Fri 8 Feb 2013 17:17
Phew, it got warm yesterday. Below deck it was 87 F, about 31 C, and lots lots higher above deck. As we're no longer using the mizzen sail we put the cockpit awning up, first time whilst at sea, and that's giving us lots of cool shade to dive under. In fact, the deck got so hot it was uncomfortable to walk on it. So we used the deck hose to spray down the boat with sea water, and I took the opportunity to cool myself down too. It's a little frustrating; all around is beautiful clear blue water, we're on a hot boat and we can't just jump overboard to swim in it! We'd have to stop the boat, by taking all sail down, and even then she'd not stop completely... I'll just have to wait 'till Barbados. Sea temperature here is about 26 C by the way.
No fish! Well, that's not true, too big fish actually. The even bigger, chunkier line broke under the strain of trying to get a HUGE blue fish in. More lures lost. So, I did have to open a couple of cans; I made steak-no-kidney puddings with potatoes, carrots and cabbage. It made a pleasant change from fish, fish then fish actually, and has brought our can count up to about 6 so far this trip: 2 of tomatoes, 2 stewed steak, 1 sweetcorn and 1 of pears. We've not had too much spoilage: a few potatoes, a couple of oranges and some onions have bitten the dust. Lunch yesterday was leek and potato soup with Jemma's soda bread recipe.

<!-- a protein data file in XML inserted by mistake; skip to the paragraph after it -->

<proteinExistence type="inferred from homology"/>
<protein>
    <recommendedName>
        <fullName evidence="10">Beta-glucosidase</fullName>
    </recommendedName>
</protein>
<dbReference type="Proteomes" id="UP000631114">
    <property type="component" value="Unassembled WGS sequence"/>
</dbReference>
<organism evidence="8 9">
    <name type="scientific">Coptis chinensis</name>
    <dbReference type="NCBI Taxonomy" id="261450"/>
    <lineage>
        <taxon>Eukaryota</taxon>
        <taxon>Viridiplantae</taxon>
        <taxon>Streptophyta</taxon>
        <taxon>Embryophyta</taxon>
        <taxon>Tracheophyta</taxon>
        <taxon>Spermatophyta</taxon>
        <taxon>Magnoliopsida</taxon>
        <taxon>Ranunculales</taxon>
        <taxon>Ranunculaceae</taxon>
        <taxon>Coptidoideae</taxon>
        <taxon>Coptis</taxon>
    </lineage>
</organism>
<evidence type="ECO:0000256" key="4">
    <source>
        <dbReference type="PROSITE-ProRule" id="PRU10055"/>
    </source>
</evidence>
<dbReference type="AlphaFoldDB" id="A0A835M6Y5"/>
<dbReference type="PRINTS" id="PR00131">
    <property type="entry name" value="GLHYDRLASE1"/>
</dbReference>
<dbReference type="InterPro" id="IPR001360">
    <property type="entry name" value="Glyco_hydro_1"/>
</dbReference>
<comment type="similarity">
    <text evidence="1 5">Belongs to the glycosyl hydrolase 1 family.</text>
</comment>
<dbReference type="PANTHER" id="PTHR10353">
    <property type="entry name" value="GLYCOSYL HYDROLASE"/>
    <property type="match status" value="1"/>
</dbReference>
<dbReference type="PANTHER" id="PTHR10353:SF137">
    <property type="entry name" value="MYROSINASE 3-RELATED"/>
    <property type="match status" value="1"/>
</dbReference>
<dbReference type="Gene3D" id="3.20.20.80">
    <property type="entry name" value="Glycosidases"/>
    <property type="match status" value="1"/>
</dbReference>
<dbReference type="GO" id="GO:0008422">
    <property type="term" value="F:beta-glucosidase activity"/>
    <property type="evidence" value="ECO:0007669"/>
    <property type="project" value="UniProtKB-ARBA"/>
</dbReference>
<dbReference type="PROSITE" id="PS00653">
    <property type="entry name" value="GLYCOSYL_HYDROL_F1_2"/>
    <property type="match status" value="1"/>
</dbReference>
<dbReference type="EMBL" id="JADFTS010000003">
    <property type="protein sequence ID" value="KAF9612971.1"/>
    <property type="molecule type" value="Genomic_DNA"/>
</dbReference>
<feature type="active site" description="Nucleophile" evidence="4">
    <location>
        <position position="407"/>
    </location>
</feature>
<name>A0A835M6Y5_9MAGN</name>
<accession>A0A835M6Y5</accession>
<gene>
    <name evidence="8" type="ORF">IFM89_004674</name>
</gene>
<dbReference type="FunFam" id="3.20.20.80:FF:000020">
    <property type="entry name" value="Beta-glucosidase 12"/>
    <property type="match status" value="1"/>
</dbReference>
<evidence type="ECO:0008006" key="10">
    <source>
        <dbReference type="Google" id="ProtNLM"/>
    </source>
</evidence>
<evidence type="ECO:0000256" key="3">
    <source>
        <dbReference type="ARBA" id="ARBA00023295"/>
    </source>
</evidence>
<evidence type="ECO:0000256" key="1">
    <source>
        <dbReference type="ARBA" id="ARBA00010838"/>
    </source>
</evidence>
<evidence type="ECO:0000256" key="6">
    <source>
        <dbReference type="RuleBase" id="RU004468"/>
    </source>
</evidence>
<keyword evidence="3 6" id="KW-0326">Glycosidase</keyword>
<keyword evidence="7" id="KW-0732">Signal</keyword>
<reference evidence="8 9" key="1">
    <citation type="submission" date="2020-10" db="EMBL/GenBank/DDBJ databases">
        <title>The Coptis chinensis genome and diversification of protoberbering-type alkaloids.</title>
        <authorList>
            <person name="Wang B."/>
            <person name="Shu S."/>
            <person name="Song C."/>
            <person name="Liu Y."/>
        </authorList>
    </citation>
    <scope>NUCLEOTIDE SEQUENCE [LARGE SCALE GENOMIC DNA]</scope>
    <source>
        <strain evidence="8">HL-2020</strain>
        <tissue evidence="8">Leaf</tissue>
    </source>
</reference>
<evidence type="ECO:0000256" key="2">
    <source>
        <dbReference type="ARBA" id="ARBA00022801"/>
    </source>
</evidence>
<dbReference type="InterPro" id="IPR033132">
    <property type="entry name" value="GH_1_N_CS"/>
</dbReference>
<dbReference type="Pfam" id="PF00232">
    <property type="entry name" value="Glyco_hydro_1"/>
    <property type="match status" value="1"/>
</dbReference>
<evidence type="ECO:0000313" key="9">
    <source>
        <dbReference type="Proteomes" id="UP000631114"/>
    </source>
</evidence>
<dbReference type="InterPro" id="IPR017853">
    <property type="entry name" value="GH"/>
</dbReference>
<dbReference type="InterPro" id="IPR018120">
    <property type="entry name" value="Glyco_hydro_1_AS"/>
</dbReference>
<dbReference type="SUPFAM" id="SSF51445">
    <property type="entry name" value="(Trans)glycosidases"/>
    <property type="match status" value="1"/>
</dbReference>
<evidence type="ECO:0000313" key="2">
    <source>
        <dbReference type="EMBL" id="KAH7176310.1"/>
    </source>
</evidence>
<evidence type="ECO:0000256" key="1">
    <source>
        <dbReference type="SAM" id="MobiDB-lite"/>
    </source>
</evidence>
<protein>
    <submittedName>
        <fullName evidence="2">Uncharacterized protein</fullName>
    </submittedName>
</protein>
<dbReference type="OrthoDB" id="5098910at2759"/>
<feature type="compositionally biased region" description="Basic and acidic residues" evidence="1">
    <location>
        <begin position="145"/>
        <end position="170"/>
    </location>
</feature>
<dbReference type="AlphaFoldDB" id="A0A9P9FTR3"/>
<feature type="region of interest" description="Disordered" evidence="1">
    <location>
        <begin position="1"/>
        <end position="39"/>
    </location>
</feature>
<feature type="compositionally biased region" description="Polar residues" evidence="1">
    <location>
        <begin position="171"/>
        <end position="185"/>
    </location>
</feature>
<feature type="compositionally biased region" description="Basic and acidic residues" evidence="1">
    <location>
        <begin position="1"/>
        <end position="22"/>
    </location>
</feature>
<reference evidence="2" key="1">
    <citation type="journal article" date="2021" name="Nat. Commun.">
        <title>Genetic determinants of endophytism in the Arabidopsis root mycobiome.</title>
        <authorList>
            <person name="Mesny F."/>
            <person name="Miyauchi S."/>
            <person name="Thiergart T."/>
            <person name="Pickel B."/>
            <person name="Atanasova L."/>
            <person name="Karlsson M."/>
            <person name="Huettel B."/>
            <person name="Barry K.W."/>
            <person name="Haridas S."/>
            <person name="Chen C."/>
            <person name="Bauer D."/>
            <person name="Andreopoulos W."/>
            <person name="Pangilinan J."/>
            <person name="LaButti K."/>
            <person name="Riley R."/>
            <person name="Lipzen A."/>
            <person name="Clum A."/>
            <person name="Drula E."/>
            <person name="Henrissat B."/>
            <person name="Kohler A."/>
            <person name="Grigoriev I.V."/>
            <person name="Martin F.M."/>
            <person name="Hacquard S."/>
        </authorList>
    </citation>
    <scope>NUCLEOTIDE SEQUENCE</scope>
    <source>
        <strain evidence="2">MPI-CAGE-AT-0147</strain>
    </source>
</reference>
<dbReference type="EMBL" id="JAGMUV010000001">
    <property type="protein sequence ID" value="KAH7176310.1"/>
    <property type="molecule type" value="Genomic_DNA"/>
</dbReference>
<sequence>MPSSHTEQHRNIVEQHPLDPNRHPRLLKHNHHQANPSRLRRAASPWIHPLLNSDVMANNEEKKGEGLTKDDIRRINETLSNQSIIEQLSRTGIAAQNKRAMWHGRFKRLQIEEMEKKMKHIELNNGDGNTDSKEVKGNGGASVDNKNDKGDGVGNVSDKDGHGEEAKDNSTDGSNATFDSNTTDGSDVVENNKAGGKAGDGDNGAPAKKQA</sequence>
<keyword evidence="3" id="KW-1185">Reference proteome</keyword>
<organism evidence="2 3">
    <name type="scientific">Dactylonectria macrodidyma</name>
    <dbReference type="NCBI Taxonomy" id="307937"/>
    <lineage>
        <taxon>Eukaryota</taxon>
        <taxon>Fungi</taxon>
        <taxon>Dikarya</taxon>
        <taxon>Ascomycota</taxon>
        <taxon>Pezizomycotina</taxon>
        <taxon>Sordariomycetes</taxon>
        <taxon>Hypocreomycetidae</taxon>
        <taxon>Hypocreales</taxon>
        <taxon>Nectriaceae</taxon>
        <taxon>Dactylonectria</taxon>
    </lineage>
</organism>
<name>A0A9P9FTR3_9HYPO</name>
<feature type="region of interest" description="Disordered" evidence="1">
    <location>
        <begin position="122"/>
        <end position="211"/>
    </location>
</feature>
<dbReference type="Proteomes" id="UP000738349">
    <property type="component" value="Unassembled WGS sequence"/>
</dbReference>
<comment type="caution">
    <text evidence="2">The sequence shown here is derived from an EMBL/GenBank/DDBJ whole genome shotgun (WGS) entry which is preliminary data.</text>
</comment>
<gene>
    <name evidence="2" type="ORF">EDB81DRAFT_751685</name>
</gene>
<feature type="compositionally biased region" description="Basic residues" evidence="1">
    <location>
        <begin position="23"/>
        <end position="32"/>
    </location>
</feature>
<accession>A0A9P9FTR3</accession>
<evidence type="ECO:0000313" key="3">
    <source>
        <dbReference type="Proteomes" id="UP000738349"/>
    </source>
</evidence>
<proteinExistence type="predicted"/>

The flying fish are still doing their best to entertain us; zig zagging their way across the waves, demonstrating their banking and hovering skills. Phil has a plan. He will capture some and tame them and develop Phil's Flying Fish display team, the Blue Streaks, a bit like the Red Arrows, only at a lower altitude. They'll perform to music of course.
During the night some rain squalls over took us to the North and South, but, apart from a couple of showers, they managed to avoid us. These caused some local wind variation, sending the wind from the South East for a while, and we also had some confused seas with cross swells, so we ended up rolling quite violently at times. When we came to plot our noontime position on the paper chart we discovered that one of the reasons for the confused sea is that we're going over a sea mount, it's about 650m deep here instead of 3,500 all around, so the water gets pushed upwards at deeper levels and causes confusion on the surface. We hadn't realised because a couple of days out from Cape Verdes the electronic chart plotter has no more information, not even depths, just a blank. I felt they should at least have written "Here be Dragons!". Being at sea is good for toning the body, adjusting all the time to the movement of the boat means you are continually making micro-movements but as I was lying in our bunk last night I was thinking it was a whole body work out just to stay put! Ben had a good solution on his watch: trying to sit at the chart table was too difficult so he put Bob Marley on his iPod, stood up and managed to dance with the swaying boat under him, getting in practice for Barbados.